Ostensibly the problem with their weekend visit to the lake house was that Ruth's house would have to forgo its usual weekend thorough cleaning. That was Ruth's claim at least, but it has become obvious to me that George is actually her sissy maid seven days a week even though he is only in his cute little sissy maid uniform on weekends. So, any cleaning that was missed on the weekend would be done the following week. George would somehow just have to find the time to get it done. Sometimes Ruth seems callous in her treatment of Doris, or perhaps she just feels that she deserves to be pampered or she is punishing George for his peculiar interest in women's clothes. Then again she certainly indulges his cross-dressing so I can only assume that some sort of equilibrium has been reached in their relationship that is satisfactory to each. More importantly, it is none of my business.

The old overgrown logging road leads up to what looks like a small valley, but when you look at the topographic map it greatly expands once you get through a narrow pass. It makes me think of Shangri-La, the fictional utopian lamasery in a hidden Himalayan valley in James Hilton's 1935 novel; "Lost Horizons". I recommend the book if you haven't read it.

In addition to the recreational hike, I had a couple of chores to perform on the way. The old gate at the property line is not far past the spot where I get water for the house from a deep pool just above a waterfall. We would follow the trail that affords a view of the waterfall in all its glory then climb to the top of the falls to check and clean the filter on the waterline that leads to the cabin. I would reach into the small pond and close a valve before pulling the water line and filter out of the deep water. This would prevent air from entering the waterline so I would not lose the siphon going down to the cabin while the line was out of the water. I gave the filter a thorough cleaning throwing the gunk over the waterfall and deeming it to be good for another year I placed it back deep in the pond draining all the air from the line before opening the valve. The gunk off filter reminded me of W.C. Fields' comment about never drinking water because of what fish do in it.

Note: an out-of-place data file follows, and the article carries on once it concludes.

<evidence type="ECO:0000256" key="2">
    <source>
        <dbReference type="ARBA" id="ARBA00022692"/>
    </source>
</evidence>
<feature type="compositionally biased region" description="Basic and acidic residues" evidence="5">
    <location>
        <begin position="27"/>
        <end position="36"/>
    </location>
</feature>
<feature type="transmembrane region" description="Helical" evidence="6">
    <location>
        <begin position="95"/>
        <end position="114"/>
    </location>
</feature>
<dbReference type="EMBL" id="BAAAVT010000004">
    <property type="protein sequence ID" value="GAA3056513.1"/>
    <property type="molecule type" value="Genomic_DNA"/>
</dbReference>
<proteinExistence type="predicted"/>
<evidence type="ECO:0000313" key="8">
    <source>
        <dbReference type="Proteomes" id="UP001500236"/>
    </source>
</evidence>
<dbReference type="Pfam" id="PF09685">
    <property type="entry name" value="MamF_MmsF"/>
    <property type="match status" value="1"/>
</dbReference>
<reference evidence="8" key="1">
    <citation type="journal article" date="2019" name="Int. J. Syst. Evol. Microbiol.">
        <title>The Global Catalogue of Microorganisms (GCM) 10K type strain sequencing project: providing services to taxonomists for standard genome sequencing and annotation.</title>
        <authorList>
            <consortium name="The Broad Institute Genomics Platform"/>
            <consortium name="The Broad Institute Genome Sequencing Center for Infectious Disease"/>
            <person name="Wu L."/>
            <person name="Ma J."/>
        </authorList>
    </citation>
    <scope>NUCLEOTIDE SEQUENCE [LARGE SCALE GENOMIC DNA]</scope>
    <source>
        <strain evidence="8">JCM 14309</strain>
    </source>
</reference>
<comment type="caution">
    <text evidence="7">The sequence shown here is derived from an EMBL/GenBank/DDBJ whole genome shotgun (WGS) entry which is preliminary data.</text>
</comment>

After that, we proceeded to the old gate and tried to discern where the old logging road had been. It is still shown on the topographic map that according to the notes in the lower left hand corner of the 7 ½ minute quadrangle was last updated in the 1955, so it shows the park boundary. I had told my guest of the mysterious trick the winds in the valley can play on your ears. I had been up there a few years earlier trying to clean the filter before heading home after a peaceful weekend. I was in a hurry because I had forgotten that Halloween fell on a Sunday that year and I wanted to pick up candy and get home on time to avoid toilet paper in my yard in lieu of treats for the trick or treaters. There was a north wind coming down the valley and where the wind blew through the mountain pass it sounded like a piano playing and a choir singing hymns at the same time. There isn't a church in that direction for fifty miles so it was obviously a freak of nature playing tricks on my ears. It has remained, however, a most vivid memory. I guess that's why I told them about it, hoping they might hear it too, but there was no north wind that day.